Facebook shares fall as Zuckerberg agrees to closed, European Union meeting

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The other half of the Parliament wanted the Facebook's founder to publically answer the questions in front of the Committee on Civil Liberties, Justice and Home Affairs.

Mark Zuckerberg will meet with European Union politicians to discuss Cambridge Analytica and data protection. The law will give Facebook's millions of European users more control over what companies can do with what they post, search and click.

The whistle-blower who revealed how Cambridge Analytica harvested Facebook Inc. user data to target election ads said the company could have shared that information with Russian Federation.

"Our citizens deserve a full and detailed explanation", he added. "I welcome Mark Zuckerberg's decision to appear in person before the representatives of 500 million Europeans".

The committee tweeted that it remained open to Zuckerberg giving evidence via video link, or in person, adding: "Him not appearing before us is not just a snub to the DCMS committee, but more importantly a snub to the United Kingdom and the millions of Facebook users in the United Kingdom who deserve answers".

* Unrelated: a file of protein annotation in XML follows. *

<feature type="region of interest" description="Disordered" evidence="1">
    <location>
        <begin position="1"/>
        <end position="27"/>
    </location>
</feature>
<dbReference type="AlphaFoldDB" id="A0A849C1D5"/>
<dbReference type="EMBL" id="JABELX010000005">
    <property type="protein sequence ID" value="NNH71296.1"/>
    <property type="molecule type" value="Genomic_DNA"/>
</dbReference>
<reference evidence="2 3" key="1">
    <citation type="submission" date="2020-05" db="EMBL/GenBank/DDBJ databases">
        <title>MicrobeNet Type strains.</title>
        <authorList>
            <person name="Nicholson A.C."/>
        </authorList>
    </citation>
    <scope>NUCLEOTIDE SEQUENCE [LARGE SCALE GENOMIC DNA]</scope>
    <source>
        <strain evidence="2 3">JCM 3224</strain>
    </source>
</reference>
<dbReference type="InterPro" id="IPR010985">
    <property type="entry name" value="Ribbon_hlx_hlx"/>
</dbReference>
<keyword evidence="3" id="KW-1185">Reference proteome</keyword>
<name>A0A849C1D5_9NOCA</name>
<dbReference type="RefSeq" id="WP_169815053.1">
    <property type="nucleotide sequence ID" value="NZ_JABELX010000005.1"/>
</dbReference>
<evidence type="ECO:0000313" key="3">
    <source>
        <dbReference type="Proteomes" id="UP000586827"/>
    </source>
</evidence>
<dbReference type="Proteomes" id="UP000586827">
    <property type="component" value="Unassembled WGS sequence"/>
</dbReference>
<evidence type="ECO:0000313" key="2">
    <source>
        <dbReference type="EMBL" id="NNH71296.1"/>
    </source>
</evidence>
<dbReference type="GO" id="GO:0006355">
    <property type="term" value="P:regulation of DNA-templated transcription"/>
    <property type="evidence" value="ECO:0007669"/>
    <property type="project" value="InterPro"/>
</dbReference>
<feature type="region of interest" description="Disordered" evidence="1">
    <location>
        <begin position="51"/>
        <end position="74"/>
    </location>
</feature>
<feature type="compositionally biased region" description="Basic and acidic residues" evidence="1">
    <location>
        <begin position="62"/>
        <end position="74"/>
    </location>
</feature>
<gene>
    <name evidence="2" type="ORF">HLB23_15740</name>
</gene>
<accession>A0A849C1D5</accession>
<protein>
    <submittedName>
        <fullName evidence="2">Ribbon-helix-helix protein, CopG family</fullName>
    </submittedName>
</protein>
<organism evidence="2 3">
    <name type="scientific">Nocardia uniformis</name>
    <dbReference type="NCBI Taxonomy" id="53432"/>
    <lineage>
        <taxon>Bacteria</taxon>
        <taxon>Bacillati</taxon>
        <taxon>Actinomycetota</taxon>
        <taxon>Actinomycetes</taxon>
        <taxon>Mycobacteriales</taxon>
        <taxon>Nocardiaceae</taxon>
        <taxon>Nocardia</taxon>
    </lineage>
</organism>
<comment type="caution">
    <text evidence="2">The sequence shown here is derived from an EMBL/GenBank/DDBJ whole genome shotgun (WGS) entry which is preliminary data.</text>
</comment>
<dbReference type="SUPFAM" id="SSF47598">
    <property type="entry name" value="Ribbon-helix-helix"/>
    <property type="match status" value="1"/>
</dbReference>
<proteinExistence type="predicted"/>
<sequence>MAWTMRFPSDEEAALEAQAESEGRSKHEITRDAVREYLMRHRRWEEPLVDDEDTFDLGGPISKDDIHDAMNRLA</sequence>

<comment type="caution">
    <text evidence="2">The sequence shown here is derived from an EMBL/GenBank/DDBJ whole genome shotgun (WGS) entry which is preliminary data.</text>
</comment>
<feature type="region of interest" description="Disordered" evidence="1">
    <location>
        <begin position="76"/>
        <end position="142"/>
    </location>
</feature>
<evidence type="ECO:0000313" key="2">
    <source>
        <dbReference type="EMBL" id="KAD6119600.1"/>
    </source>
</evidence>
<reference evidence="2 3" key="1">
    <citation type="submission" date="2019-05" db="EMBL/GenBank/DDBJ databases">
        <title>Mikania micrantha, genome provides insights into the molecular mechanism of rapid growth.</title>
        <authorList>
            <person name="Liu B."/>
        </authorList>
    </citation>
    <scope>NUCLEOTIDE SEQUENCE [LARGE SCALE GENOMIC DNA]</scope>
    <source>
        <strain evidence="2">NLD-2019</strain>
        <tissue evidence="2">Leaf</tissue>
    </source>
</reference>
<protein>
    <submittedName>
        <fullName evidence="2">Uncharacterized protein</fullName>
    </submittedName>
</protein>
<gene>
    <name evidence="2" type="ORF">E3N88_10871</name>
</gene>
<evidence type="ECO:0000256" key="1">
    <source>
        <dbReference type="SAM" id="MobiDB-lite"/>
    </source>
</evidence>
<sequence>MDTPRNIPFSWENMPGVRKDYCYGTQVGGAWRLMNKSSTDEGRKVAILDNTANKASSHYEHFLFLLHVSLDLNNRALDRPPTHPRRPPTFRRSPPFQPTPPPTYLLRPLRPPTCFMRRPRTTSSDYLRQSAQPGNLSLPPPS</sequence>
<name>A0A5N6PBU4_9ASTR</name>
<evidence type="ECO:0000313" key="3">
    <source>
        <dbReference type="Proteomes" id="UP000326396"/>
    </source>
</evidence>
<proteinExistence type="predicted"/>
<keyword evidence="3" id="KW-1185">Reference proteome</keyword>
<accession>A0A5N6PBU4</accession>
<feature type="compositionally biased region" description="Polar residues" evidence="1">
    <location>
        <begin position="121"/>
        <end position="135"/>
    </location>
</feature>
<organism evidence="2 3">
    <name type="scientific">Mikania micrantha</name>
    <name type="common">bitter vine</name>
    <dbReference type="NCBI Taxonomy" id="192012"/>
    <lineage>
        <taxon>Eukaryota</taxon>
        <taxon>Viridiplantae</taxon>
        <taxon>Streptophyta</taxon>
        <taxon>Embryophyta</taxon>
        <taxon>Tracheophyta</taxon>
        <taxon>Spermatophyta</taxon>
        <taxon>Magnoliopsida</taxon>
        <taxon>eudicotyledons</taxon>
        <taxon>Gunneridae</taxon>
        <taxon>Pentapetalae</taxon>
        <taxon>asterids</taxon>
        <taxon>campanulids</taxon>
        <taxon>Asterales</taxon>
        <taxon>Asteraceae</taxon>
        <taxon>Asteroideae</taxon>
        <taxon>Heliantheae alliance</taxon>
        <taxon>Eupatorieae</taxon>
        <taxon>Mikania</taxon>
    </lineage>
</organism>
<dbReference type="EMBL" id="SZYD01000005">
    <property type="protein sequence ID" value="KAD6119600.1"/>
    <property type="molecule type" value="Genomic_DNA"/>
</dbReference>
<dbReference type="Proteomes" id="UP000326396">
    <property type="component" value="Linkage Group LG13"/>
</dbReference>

Facebook CEO Mark Zuckerberg has agreed to appear before the EU Parliament in a move that has upset British MPs.

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That suggests he will avoid an uncomfortable public appearance and instead meet only with the legislature's top brass behind closed doors.

Zuckerberg's trip across the pond to visit Europe comes ahead of the implementation of the EU's data protection regulation.

His concern and even frustration that the leadership of the EP agreed to hold a meeting behind closed doors, was expressed by a number of parliamentarians. "It must be a public hearing - why not a Facebook Live?" tweeted Guy Verhofstadt, a Belgian politician who is also a Brexit negotiator on behalf of the European Parliament. "It is a step in the right direction towards restoring confidence".

Mr Zuckerberg has ignored repeated calls to speak before the Digital, Culture, Media and Sport Committee as part of its investigation into data protection and fake news in the wake of the Cambridge Analytica data scandal.

"We have accepted the Council of President's proposal to meet with leaders of the European Parliament and appreciate the opportunity for dialogue, to listen to their views and show the steps we are taking to better protect people's privacy", a Facebook spokesperson said in a statement.

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